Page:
Freedom at Issue:

Insights on the global struggle for democracy

October 2013

Tyler Roylance


Forbes
magazine this week ranked Vladimir Putin number one on its list of the world’s most powerful people. Here are a few of the many reasons why this designation is misplaced.

In the days since the United States announced a partial cutoff of military aid to Egypt based on human rights concerns, foreign policy experts and commentators have been asking what it all means. Is it a wrongheaded blunder? Too little, too late? Is the United States losing Egypt?

Arch Puddington

For some time now, democracy promotion has been under concentrated attack from authoritarian sources ranging from Robert Mugabe and Vladimir Putin to the leaders of Venezuela. More recently, criticism has spread to the democratic world, with the United States front and center.


Since Vladimir Putin’s return to the presidency in May 2012, Russia has seen a flurry of restrictive new regulations regarding online freedom of expression, resulting in a score decline for the country in the latest edition of Freedom on the Net. However, even greater deterioration is likely in the coming year as the government continues to enact repressive laws and ramps up its surveillance capabilities ahead of the 2014 Winter Olympics in the southern city of Sochi.

The presidential election in Azerbaijan on October 9 was contorted by rigging, fraud, and other irregularities that blocked any chance for a rotation of power. But it revealed almost nothing new about the former Soviet republic’s hollowed-out governance institutions, as the lack of genuine democracy was well documented before the election. More remarkable is the international community’s mild response to this electoral sham—a disheartening testament to the West’s prioritization of strategic and economic relationships with the oil-rich Caspian Sea state over the protection of human rights and democratic values.

On October 11 and 12, the AU will meet in an extraordinary summit to discuss pulling out of the Rome Statute, the agreement that created the ICC. Such a decision would have major implications both for ICC itself and for accountability for perpetrators of human rights abuses in Africa and around the world. The nearly three dozen African countries that are currently party to the Rome Statute must vote against this proposal and reaffirm their commitment to justice for victims, an end to impunity at the highest levels for the gravest crimes, and an international system that supports the rule of law.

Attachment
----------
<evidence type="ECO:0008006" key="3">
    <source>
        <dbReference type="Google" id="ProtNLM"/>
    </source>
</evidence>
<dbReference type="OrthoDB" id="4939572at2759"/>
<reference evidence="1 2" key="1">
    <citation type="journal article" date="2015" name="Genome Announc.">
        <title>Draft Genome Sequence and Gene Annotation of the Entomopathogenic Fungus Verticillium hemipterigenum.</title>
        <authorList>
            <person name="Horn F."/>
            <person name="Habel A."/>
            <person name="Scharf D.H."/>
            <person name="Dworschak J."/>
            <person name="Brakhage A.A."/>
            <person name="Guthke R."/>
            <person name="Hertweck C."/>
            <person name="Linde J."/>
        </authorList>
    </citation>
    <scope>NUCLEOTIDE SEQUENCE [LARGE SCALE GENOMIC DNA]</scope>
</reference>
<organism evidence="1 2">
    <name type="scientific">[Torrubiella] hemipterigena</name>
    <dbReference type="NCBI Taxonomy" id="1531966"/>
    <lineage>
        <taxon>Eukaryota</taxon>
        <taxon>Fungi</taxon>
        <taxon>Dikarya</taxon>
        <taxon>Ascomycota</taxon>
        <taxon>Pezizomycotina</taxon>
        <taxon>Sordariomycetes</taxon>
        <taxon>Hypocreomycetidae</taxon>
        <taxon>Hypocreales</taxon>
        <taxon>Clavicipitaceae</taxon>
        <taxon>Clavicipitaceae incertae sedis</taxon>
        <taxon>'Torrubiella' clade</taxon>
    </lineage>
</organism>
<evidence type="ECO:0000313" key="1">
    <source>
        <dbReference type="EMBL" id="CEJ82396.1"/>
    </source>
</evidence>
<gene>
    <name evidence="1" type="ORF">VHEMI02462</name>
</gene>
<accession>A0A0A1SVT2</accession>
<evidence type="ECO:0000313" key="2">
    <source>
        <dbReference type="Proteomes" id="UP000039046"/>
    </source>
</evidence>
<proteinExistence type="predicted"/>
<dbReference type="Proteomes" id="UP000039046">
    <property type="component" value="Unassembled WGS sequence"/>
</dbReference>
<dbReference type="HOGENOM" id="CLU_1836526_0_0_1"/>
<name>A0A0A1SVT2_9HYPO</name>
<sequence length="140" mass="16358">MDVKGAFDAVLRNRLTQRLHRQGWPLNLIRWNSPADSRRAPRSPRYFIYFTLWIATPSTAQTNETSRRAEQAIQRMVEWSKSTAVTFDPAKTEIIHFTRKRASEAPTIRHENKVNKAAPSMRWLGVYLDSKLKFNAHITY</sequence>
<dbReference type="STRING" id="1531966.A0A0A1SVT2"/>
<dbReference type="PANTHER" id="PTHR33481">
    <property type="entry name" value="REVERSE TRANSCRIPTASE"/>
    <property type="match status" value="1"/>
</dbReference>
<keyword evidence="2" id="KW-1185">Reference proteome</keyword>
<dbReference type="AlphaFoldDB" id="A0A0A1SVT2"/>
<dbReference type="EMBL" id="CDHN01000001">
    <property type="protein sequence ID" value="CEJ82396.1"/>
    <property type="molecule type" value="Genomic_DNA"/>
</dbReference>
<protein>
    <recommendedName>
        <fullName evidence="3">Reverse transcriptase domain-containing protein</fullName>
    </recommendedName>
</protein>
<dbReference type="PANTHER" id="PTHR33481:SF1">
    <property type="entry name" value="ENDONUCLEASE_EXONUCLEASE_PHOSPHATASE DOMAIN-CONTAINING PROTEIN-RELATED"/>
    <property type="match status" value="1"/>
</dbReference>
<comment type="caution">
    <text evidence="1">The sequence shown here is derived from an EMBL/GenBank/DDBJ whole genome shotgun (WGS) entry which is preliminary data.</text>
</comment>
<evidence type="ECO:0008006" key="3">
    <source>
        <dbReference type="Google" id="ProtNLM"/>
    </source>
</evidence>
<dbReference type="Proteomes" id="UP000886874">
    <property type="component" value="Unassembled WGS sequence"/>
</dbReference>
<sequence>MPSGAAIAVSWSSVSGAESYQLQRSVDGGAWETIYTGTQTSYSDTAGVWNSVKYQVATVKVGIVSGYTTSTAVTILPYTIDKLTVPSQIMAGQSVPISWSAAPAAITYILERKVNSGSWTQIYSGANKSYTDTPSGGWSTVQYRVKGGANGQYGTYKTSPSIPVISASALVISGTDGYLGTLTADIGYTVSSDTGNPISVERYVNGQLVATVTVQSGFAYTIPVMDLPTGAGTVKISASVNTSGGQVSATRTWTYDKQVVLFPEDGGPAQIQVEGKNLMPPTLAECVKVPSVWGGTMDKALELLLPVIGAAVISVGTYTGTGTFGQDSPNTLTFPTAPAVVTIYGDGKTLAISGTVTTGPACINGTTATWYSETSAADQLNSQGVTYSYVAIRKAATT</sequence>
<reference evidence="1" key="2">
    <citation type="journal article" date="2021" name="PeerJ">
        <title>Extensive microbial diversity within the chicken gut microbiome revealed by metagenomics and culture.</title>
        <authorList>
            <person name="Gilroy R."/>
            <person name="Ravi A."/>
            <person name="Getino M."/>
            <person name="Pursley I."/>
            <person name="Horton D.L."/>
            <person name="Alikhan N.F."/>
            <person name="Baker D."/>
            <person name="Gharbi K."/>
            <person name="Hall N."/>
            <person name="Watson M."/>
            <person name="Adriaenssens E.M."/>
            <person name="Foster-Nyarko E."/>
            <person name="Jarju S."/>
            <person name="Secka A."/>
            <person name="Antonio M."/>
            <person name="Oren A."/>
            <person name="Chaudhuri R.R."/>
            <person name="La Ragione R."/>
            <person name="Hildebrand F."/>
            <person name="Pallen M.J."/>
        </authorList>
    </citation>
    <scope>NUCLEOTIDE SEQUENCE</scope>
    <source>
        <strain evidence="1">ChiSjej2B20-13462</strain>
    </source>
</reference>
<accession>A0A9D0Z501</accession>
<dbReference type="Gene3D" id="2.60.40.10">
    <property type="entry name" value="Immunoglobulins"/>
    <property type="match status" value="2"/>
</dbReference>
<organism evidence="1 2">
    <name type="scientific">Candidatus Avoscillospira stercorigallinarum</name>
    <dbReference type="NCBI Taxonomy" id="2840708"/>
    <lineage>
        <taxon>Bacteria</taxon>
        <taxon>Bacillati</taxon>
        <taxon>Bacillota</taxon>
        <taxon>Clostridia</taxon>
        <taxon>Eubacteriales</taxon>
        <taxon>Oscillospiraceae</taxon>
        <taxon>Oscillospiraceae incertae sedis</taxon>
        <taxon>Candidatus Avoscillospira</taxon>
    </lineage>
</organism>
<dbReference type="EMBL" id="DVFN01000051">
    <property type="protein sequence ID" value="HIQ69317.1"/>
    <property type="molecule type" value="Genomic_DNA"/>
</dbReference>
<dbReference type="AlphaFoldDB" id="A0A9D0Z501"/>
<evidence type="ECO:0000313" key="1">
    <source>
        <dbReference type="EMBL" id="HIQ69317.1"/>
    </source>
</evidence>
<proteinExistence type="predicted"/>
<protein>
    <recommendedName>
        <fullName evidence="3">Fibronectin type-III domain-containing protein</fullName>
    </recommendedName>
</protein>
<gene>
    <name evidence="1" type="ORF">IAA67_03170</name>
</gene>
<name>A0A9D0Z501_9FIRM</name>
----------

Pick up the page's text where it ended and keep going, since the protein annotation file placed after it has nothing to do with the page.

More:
Arch Puddington

Many of today’s legislative districts, especially in the House of Representatives, do not encompass communities, as Americans usually think of the term. Instead they aggregate groups of people who have the same skin color, the same level of wealth, the same biases, the same sorts of jobs, and, most importantly, very similar voting habits.

The result of all this can be seen right now in Washington, with the shutdown of the U.S. government, the collapse of bipartisanship even on issues of foreign policy and national security, and increasing dysfunction at the federal level.

Over the past 18 months, Latin America has borne witness to a changing legal landscape that directly impacts internet freedom. Constraints have come in varying forms in different countries, yet each affects the scope and depth of the content that can be found online. High-profile cases of intermediary liability—in which internet service providers (ISPs), website hosts, and search engines are held legally, and at times, criminally responsible for user-generated content—have come to the fore in Brazil and Argentina. In Ecuador, the June passage of the Organic Law on Communications set a legal precedent for holding platforms responsible for content posted by users, placing further legal pressure on an environment already under threat.